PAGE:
ILGAR MAMMADOV ( Azerbaijan) said his country adhered to the norms and principles of international law, including the right of peoples to self-determination.  Those norms and principles constituted the foundation of its policy and activities in the international arena.  At the same time, her delegation reiterated the inadmissibility of artificial attempts to demonstrate contradiction between those norms and principles, particularly the principle of the territorial integrity of States and that of the right of peoples to self-determination.  It was necessary to recall that international documents that considered the right of peoples to self-determination contained important restrictive provisions, according to which the right should not be exercised in violation of the sovereignty and territorial integrity of States.

    Regarding the conflict between Armenia and Azerbaijan, it could be stated with certainty that there were no grounds whatsoever for citing the problem of the conflict that allegedly existed between the principles of territorial integrity and the right of peoples to self-determination.  In any event, one formed the impression that one of those principles was being artificially linked to the other.  The question should arise as to how, in the end, the conflict could be settled, he said.  In order to answer that question, it was essential to recognize that the State should be the common home for its resident population under conditions of equality, with separate group identities being preserved for those who wanted it, under conditions making it possible to develop those identities.  Neither majorities nor minorities should be entitled to assert their identity in ways that denied the possibility for others to do the same, or which led to discrimination against others in the common domain.  The settlement of the conflict should, therefore, be based primarily on the restoration and strict maintenance of the territorial integrity of Azerbaijan and the preservation and encouragement of the identity of the Armenian minority living in its territory, he said.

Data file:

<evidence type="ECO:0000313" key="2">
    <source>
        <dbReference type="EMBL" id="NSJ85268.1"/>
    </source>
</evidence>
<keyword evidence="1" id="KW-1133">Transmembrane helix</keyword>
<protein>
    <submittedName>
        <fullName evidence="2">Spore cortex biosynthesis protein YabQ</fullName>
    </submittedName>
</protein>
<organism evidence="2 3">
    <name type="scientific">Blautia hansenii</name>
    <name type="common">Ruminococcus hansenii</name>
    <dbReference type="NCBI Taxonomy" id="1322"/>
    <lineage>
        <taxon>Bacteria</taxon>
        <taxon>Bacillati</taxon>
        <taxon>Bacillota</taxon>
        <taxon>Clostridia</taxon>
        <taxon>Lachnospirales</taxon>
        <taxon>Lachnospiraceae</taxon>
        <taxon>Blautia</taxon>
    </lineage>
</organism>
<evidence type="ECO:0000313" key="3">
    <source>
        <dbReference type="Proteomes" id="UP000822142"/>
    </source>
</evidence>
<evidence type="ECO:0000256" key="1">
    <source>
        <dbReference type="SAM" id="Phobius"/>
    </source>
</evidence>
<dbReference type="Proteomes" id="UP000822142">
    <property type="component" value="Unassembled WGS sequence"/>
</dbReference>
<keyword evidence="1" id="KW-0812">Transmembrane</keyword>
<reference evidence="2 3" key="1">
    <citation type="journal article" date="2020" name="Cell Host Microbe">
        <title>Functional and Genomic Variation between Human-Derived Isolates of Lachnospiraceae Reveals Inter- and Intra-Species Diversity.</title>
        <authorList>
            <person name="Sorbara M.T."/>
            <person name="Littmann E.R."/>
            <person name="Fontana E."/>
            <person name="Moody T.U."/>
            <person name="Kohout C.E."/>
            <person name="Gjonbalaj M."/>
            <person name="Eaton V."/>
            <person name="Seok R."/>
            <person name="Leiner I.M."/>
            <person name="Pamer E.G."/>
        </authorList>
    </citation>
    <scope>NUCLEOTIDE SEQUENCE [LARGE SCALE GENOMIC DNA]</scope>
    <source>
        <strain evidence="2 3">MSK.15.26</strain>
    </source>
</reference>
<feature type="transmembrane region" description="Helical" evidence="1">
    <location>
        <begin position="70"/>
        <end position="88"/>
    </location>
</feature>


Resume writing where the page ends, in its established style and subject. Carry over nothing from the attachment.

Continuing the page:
Statement in Exercise of the Right of Reply